skip to content

Florida Department of Health in Escambia County Collaborates with Community Partners to Reduce Infant Mortality

By DOH-Escambia

November 17, 2014

PENSACOLA, FL – The Florida Department of Health in Escambia County (FDOH-Escambia) and the University of West Florida (UWF) are working to reduce infant mortality in Escambia County, Florida. Attack Infant Mortality (AIM) Escambia is a collaboration of FDOH-Escambia, UWF, and other community agencies dedicated to infant health. AIM Escambia’s primary objective is to reduce the rate of infant mortality in Escambia County, Florida.

An infant mortality occurs when a child dies before his or her first birthday. The infant mortality rate for 2011-2013 in Escambia County, Florida was 7.6 per 1,000 live births, which was above the state average. For that same period, the infant death rate among blacks and other non-whites in Escambia County, Florida was nearly double the rate among whites.

Parental health, especially the mother’s health, affects the health of children in gestation and in infancy. AIM Escambia uses peer educators to encourage young adults to adopt lifestyle habits known to impact health in pregnancy and infancy. According to UWF Assistant Professor and AIM Escambia Program Manager, Dr. Erica Jordan, “If we truly want to save the lives of young infants, then we must begin long before they are actually conceived. Increasing healthy behaviors among young adults before they begin families will lead to healthier pregnancies and healthier infants.” FDOH-Escambia Director, Dr. John Lanza agrees: “A mother’s health before pregnancy predicts later infant health. Healthier communities include healthier mothers who, in turn, have healthier infants.”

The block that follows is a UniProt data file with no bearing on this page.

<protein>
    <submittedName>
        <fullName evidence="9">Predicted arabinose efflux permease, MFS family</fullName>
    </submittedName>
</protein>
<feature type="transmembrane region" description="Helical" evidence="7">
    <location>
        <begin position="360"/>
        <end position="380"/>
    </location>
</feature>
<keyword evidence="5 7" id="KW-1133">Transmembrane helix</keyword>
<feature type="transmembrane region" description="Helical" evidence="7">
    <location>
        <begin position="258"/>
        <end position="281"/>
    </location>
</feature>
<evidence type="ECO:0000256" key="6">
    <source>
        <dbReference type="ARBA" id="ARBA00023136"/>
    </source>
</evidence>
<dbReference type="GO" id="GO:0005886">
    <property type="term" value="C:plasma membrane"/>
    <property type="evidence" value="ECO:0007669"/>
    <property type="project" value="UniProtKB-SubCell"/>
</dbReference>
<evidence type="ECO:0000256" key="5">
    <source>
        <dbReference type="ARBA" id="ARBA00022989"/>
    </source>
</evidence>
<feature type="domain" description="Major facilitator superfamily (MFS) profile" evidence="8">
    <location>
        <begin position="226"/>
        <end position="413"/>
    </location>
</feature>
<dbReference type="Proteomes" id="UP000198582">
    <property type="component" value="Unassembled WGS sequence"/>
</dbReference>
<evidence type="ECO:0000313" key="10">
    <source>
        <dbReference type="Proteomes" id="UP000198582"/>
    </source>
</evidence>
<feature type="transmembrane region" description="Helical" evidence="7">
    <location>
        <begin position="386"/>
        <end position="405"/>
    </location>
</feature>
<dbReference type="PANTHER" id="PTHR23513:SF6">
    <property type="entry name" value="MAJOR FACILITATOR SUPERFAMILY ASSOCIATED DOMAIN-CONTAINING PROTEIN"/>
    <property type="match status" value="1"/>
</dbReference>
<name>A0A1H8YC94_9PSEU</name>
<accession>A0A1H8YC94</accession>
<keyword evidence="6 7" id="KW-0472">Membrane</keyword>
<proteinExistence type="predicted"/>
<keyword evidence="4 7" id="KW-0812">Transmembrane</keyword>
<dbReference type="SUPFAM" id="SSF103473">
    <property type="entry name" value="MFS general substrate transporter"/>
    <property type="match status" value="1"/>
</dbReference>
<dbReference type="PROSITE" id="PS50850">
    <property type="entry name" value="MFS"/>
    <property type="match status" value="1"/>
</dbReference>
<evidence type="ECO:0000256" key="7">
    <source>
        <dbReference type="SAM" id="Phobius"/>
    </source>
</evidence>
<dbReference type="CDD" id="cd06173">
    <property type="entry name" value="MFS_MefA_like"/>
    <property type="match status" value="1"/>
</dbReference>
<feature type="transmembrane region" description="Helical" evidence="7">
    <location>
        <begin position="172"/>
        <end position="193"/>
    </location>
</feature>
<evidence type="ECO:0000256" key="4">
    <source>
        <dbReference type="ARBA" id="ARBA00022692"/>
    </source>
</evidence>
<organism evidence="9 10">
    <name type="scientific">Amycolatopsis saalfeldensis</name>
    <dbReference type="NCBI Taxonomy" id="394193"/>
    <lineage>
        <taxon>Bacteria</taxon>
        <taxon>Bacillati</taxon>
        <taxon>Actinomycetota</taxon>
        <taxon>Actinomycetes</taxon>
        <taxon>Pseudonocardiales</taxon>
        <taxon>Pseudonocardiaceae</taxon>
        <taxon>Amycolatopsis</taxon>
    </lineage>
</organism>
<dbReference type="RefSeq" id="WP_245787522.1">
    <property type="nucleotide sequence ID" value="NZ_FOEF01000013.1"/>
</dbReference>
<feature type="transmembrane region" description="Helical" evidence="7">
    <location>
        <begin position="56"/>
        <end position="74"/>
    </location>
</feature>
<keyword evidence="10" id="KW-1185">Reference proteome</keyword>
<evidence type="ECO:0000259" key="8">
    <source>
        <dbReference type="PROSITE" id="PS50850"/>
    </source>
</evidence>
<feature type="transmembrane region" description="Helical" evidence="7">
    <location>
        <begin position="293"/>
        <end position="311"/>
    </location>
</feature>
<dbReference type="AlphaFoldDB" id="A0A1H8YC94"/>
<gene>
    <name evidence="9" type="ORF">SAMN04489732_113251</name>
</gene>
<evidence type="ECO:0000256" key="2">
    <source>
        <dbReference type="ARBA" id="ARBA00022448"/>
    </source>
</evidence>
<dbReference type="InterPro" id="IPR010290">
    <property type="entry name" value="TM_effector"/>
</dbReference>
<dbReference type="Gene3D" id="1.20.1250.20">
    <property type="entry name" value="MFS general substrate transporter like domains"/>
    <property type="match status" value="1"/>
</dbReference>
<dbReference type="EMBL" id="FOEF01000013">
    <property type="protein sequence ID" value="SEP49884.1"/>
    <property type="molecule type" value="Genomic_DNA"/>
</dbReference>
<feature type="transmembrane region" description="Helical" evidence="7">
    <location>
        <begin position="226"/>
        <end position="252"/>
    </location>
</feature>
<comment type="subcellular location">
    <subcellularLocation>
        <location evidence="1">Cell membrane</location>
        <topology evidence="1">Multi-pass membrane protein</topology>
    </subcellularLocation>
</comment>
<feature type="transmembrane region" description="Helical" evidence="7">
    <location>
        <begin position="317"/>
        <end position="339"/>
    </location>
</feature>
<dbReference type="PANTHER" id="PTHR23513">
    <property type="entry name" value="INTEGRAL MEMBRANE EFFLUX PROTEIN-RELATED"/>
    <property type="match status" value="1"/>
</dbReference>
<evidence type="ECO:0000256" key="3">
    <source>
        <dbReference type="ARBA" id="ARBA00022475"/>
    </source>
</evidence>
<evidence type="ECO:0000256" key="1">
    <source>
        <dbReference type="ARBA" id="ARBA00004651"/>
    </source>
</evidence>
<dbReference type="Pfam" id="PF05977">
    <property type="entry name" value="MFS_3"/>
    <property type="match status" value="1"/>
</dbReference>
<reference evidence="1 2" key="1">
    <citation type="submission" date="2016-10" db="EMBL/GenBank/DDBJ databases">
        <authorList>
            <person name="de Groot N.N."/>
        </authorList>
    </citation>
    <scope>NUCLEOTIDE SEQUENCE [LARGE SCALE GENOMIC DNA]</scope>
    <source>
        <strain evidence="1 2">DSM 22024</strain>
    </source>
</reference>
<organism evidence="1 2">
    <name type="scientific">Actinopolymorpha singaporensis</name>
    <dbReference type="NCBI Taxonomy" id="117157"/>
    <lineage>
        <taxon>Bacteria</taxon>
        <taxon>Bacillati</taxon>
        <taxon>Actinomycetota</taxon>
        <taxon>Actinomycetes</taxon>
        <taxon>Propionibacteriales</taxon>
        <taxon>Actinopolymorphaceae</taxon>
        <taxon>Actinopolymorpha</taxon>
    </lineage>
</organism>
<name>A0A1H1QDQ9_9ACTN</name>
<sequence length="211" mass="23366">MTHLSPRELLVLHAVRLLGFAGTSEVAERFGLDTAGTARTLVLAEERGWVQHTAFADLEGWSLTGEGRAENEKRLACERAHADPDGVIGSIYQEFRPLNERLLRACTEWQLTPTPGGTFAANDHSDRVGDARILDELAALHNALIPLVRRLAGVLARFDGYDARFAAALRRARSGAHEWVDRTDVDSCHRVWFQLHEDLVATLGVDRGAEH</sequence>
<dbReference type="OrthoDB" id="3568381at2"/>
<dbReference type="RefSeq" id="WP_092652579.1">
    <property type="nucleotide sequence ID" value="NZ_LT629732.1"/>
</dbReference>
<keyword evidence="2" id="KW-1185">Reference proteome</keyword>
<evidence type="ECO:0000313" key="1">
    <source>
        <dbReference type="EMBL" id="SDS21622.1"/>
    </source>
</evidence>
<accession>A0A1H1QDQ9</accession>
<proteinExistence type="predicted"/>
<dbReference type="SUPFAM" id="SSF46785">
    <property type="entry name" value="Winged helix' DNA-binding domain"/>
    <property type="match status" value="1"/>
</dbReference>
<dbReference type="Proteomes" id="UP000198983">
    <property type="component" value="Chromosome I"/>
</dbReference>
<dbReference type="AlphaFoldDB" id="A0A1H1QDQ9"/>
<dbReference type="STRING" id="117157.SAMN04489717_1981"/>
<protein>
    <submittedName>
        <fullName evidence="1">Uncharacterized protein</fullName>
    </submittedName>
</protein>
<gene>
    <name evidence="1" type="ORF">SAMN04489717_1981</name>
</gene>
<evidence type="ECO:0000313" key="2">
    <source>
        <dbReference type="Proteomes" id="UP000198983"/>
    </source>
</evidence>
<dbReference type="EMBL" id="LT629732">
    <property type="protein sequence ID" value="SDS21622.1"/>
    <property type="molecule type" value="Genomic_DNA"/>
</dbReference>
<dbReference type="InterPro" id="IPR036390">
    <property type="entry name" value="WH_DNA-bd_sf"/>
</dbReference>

Both men and women are encouraged to become peer educators. Interested community members can learn more about volunteering at www.aimescambia.com or by visiting AIM Escambia on Facebook or Twitter.
The Florida Department of Health works to protect, promote and improve the health of all people in Florida through integrated state, county and community efforts.

Follow us on Twitter at @HealthyFla and on Facebook.